Like Sony’s “Walkman” before it, the GoPro is such a dominant brand in the action camera space that, well, that’s what people call them. The market is swamped with cheap copies and innovation is left to GoPro. Or is it? DJI certainly have other ideas. They shook things up with their first Action camera’s front-facing secondary screen (which Go Pro were quick to copy), but their Action 2 is a new thing altogether. Well, several things to be precise.
The camera brings a modular system so that the user can choose between size, weight and power more easily than other action cameras can be taken in and out of their water housings. The practicality and gadget value is glorious but is it the right action camera for you? And if it is, which accessories will make it the perfect tool?
The unique Action 2 design gives you the choice of very compact 56 gram (2oz) camera which can record straight onto its built in storage when you need to be compact. The entire back face is taken up by a punchy square 1.76-inch OLED touchscreen for control, and it’s not bad looking either; the gorgeous grey aluminum rounded square is IP-X8 waterproof to 10m when used alone.
If you want performance closer to a ‘big’ action camera (i.e. a standard GoPro), then you can attach a secondary unit. That might sound fiddly, but the built-in magnet seems to magically suck the other part on (your choice of Front Touchscreen Module, the vlogger's favorite, or Power Module, basically a battery). It firmly clips at the sides, and the magnet makes it impossible to get it the wrong way round.
From launch, you need to choose which of these modules you’re buying with the camera (though you can get another later). The secondary touchscreen faces the lens side, making vlogging easier (or FPV mode), while the alternative is a plain box like action cameras of old. Both bring a microSD card slot and USB-C connector so you need one or other to charge the primary camera make physical cable downloads.
Alone or paired, the camera block can be controlled from your phone via DJI’s Mimo app, with live streaming while recording just like DJI drones, thanks to built-in Bluetooth LE and 2.4GHz and 5GHz WiFi wi-fi.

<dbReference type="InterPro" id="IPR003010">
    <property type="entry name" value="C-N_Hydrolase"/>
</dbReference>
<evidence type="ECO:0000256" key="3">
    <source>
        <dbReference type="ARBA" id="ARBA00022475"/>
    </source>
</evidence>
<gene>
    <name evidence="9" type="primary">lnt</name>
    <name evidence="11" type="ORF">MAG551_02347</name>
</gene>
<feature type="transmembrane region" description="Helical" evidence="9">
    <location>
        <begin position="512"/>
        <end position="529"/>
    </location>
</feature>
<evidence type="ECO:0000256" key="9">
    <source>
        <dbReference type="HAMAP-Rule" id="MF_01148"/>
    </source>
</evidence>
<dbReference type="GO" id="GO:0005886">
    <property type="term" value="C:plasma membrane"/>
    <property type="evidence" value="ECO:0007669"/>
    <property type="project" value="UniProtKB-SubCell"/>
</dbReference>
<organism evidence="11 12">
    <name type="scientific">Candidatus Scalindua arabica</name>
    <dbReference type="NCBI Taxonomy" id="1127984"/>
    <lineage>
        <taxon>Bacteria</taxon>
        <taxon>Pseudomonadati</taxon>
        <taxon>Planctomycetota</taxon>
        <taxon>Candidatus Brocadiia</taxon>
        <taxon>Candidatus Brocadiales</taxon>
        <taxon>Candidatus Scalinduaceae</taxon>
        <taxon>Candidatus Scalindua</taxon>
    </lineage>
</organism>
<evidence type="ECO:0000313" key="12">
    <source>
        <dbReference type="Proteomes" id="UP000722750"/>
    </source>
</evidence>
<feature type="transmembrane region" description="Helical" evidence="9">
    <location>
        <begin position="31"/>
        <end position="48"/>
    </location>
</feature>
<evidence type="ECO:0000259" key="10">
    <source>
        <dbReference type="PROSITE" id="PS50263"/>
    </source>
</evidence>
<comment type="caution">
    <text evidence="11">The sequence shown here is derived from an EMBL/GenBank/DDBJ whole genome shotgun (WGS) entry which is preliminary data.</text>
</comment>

The adoption of magnetic connection extends to camera accessories, which we’ll get to below.
Let’s get it out of the way straight away; there is one major design sacrifice made against its predecessor – the rear screen (well, either screen) is only as big as the camera face, so fingertip control can be a little tricky. In practice it’s reasonably logical, and at 350ppi very sharp.
If you gleefully ignore the instructions and dive in, this isn’t as obvious as it should be, but once you get it, swiping left and right from the centre of the screen bring the main mode choices; the options are controlled by swiping from the sides according to the icons at the edges of the screen; as natural as any phone OS.
The OLED touchscreen certainly has GoPro’s LCD’s in the dust when it comes to viewing angle. We also really liked that the dual touchscreen arrangement gave exactly the same controls to both sides, so there was no need to turn things round or learn a secondary set of button presses.
Using DJI’s Mimo app is a convenient solution for clumsy fingers; it clearly benefits from the company’s experience in live streaming from drones meaning that – unlike the GoPro – you can view video as you shoot. In manual mode photography features like over-exposure warnings are on offer, while selecting the mode is very natural to DJI drone users or, well, anyone who’s used their phone’s camera.
There are some quirks to the system, not least when adjusting resolution; sometimes we felt we needed to pop in and out of the resolution menu to be offered a stabilization option. DJI, however, are reliable providers of software updates so any issues here are unlikely to be a concern.
Performance & battery
Testing the battery out in dual screen mode, we were able to run the camera a little over 2 hours, the last 90 minutes of which were in “1080P Battery Saving mode” but even that allowed image stabilization. DJI say that can be squeezed to 160 minutes with no stabilization.
Where things are inevitably a little disappointing is operating the camera unit solo. The built-in 580mAh battery and 32Gb of storage (actually 22Gb, the rest presumably given over to system software), limit you to about 70 minutes.
For some use cases, this won’t be a problem. The camera will make a great alternative to the aging GoPro Hero Session often seen atop FPV drones to capture cinematic footage, and they don’t stay aloft for long enough for it to be a worry. Most action is time-limited, if we’re honest.
That said, we did a lot of testing while cycling – a long bike ride begs for a head-cam like this – which in turn means we’d love to see the power last longer.